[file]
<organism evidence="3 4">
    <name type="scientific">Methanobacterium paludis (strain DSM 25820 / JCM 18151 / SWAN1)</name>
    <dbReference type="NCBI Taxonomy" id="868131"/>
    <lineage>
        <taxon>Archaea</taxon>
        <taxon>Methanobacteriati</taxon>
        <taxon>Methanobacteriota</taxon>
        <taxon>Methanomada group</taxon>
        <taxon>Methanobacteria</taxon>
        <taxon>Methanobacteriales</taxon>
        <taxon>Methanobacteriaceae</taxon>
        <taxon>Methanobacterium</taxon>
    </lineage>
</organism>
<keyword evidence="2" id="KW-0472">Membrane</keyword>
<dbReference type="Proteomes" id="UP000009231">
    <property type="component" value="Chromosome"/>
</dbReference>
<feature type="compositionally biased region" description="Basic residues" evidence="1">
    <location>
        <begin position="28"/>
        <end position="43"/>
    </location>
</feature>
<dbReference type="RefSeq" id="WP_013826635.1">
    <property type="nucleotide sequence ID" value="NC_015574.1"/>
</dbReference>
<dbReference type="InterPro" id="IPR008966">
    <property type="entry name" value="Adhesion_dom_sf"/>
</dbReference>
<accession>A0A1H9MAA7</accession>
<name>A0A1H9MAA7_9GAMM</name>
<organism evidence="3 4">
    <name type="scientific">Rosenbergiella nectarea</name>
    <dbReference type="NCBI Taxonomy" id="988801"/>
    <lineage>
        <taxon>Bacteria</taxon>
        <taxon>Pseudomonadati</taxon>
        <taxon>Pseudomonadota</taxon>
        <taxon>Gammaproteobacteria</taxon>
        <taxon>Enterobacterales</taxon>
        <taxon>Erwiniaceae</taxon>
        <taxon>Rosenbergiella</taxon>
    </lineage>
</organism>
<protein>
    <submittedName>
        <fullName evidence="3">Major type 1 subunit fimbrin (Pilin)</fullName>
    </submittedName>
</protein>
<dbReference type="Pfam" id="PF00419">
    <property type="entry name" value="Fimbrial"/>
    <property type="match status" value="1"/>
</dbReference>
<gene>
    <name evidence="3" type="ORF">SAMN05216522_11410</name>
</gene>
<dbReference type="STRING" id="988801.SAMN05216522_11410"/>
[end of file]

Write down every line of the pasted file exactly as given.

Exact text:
<organism evidence="3 4">
    <name type="scientific">Methanobacterium paludis (strain DSM 25820 / JCM 18151 / SWAN1)</name>
    <dbReference type="NCBI Taxonomy" id="868131"/>
    <lineage>
        <taxon>Archaea</taxon>
        <taxon>Methanobacteriati</taxon>
        <taxon>Methanobacteriota</taxon>
        <taxon>Methanomada group</taxon>
        <taxon>Methanobacteria</taxon>
        <taxon>Methanobacteriales</taxon>
        <taxon>Methanobacteriaceae</taxon>
        <taxon>Methanobacterium</taxon>
    </lineage>
</organism>
<keyword evidence="2" id="KW-0472">Membrane</keyword>
<dbReference type="Proteomes" id="UP000009231">
    <property type="component" value="Chromosome"/>
</dbReference>
<feature type="compositionally biased region" description="Basic residues" evidence="1">
    <location>
        <begin position="28"/>
        <end position="43"/>
    </location>
</feature>
<dbReference type="RefSeq" id="WP_013826635.1">
    <property type="nucleotide sequence ID" value="NC_015574.1"/>
</dbReference>
<dbReference type="InterPro" id="IPR008966">
    <property type="entry name" value="Adhesion_dom_sf"/>
</dbReference>
<accession>A0A1H9MAA7</accession>
<name>A0A1H9MAA7_9GAMM</name>
<organism evidence="3 4">
    <name type="scientific">Rosenbergiella nectarea</name>
    <dbReference type="NCBI Taxonomy" id="988801"/>
    <lineage>
        <taxon>Bacteria</taxon>
        <taxon>Pseudomonadati</taxon>
        <taxon>Pseudomonadota</taxon>
        <taxon>Gammaproteobacteria</taxon>
        <taxon>Enterobacterales</taxon>
        <taxon>Erwiniaceae</taxon>
        <taxon>Rosenbergiella</taxon>
    </lineage>
</organism>
<protein>
    <submittedName>
        <fullName evidence="3">Major type 1 subunit fimbrin (Pilin)</fullName>
    </submittedName>
</protein>
<dbReference type="Pfam" id="PF00419">
    <property type="entry name" value="Fimbrial"/>
    <property type="match status" value="1"/>
</dbReference>
<gene>
    <name evidence="3" type="ORF">SAMN05216522_11410</name>
</gene>
<dbReference type="STRING" id="988801.SAMN05216522_11410"/>